Lupin: Who Really Stole the Necklace in 1995? Here Are All the Spoilers
If you watched the Netflix mystery-thriller series Lupin and still can’t get over the diamond necklace at the center of it all, you’re not alone. The extraordinary piece of jewelry is actually based on a true larger-than-life necklace commissioned by Louis XV of France in 1772, so it’s no wonder the fictional Pellegrini family keep it in a special safe (it also features a multimillion-dollar price tag, so there’s that). Lupin recounts how Assane Diop‘s father, Babakar, chauffeur to the Pellegrinis, was framed for stealing the priceless necklace from them in 1995, leading to jail time and his eventual tragic suicide. Throughout the series, Assane makes it his life’s mission to avenge his father’s death and get to the bottom of who stole the necklace – and why.
As the first season progresses, Assane gets closer and closer to finding out who stole the necklace from the Pellegrinis and why his father was framed for the crime. The first episode depicts Assane teaming up with men he owes money to, convincing them to pass as janitors to help him steal the lavish necklace from the Louvre during an auction (and give them a cut of the profits). Of course, gentleman thief Assane has a few tricks up his sleeve and creates a perfect copy to make the men believe they’ve run off with the real necklace – while he stashes the authentic version in a trash can to pick up later. The men are jailed, and Assane has the real multimillion-dollar diamond piece, but his journey is far from over. Taking the necklace to his jeweler best friend, they find the necklace was never taken apart and sold throughout the world as everyone said – meaning his father never stole the necklace, and in all probability, the robbery never occurred in the first place.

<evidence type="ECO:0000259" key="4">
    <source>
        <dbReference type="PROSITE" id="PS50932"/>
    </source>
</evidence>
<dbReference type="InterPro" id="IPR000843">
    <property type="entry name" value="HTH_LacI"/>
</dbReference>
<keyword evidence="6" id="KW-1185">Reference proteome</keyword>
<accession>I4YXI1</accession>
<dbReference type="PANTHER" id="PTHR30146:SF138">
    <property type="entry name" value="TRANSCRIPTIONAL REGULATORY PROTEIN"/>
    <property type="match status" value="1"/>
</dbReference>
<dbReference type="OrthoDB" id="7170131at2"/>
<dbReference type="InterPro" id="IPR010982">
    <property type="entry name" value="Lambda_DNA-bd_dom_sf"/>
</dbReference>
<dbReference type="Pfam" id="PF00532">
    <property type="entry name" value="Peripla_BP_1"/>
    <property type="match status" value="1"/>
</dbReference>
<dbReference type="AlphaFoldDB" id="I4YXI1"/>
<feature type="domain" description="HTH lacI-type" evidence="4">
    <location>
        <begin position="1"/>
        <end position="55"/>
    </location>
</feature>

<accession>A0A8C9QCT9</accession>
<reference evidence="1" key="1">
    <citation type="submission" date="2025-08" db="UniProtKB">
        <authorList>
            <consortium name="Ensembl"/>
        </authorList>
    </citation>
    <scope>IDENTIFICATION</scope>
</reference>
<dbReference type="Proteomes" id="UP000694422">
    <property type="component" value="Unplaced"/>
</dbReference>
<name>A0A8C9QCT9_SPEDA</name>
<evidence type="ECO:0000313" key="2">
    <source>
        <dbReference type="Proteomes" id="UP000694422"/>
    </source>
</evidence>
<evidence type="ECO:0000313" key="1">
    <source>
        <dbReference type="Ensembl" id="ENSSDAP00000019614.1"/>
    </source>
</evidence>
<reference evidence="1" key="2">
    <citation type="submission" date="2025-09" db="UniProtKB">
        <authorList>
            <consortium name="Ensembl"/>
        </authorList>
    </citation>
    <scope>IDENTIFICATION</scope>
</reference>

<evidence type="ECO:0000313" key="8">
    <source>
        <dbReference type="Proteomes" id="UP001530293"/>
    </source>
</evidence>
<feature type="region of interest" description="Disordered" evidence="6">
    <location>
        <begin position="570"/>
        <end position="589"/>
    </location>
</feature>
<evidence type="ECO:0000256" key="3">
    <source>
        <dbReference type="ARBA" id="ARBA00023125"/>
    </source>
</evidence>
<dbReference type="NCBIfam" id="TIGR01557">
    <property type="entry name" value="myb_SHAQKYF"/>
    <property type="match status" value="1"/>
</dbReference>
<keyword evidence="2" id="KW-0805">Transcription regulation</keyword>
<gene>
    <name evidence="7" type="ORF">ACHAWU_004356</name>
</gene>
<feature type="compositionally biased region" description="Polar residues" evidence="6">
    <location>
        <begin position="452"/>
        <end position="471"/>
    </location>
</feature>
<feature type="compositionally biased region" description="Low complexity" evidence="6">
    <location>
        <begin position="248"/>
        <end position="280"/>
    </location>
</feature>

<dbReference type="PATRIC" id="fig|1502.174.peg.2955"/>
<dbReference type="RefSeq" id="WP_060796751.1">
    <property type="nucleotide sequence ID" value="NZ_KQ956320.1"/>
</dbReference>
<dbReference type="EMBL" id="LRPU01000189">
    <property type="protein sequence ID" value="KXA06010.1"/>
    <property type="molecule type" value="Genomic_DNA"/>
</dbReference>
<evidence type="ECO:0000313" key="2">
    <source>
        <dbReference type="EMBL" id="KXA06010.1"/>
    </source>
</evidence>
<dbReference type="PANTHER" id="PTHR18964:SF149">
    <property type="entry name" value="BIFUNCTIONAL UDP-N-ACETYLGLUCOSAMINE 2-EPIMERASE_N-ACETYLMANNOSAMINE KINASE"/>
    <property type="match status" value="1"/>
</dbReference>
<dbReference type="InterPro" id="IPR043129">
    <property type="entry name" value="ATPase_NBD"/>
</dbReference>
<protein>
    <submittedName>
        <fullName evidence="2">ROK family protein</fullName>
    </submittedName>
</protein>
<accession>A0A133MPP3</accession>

Assane finds a letter his father left him before his death, which leads him into the jail he was imprisoned in, switching places with an inmate to get information from the inside. He finds a book his father left him with special clues, spelling out: “I am innocent, trapped by Anne Pellegrini.” After escaping the jail, Assane confronts Pellegrini’s wife, accusing her of framing his father. She says she told Babakar that he would be acquitted if he pleaded guilty but only did so because her husband, Mr. Pellegrini, and Commissioner Dumont lied that that would be the case. This then leads Assane to kidnap a much-older Dumont to get information from him, to no avail. But flashbacks show us that Mr. Pellegrini was suspiciously adamant about Babakar being the only suspect, even when a younger, more passionate Dumont had a real mission to discover the truth. Assane lets Dumont go free but keeps the commissioner’s house wire-tapped for any new info – he soon hears Dumont talking to Mr. Pellegrini himself, telling him there is a new player involved in the Babakar Diop case and would meet with him the next day. Here, it becomes clear that Mr. Pellegrini faked the theft.
With the new information on Dumont, Assane keeps him close, blackmailing him for his clear corruption in order to find out why his father was framed. Dumont took bribes from Mr. Pellegrini to frame Babakar Diop for the crime in 1995, when in reality, the necklace was never stolen in the first place. Pellegrini reported the necklace was stolen, took the insurance money, framed Babakar, and made up the story of the necklace being taken apart and sold gem by gem.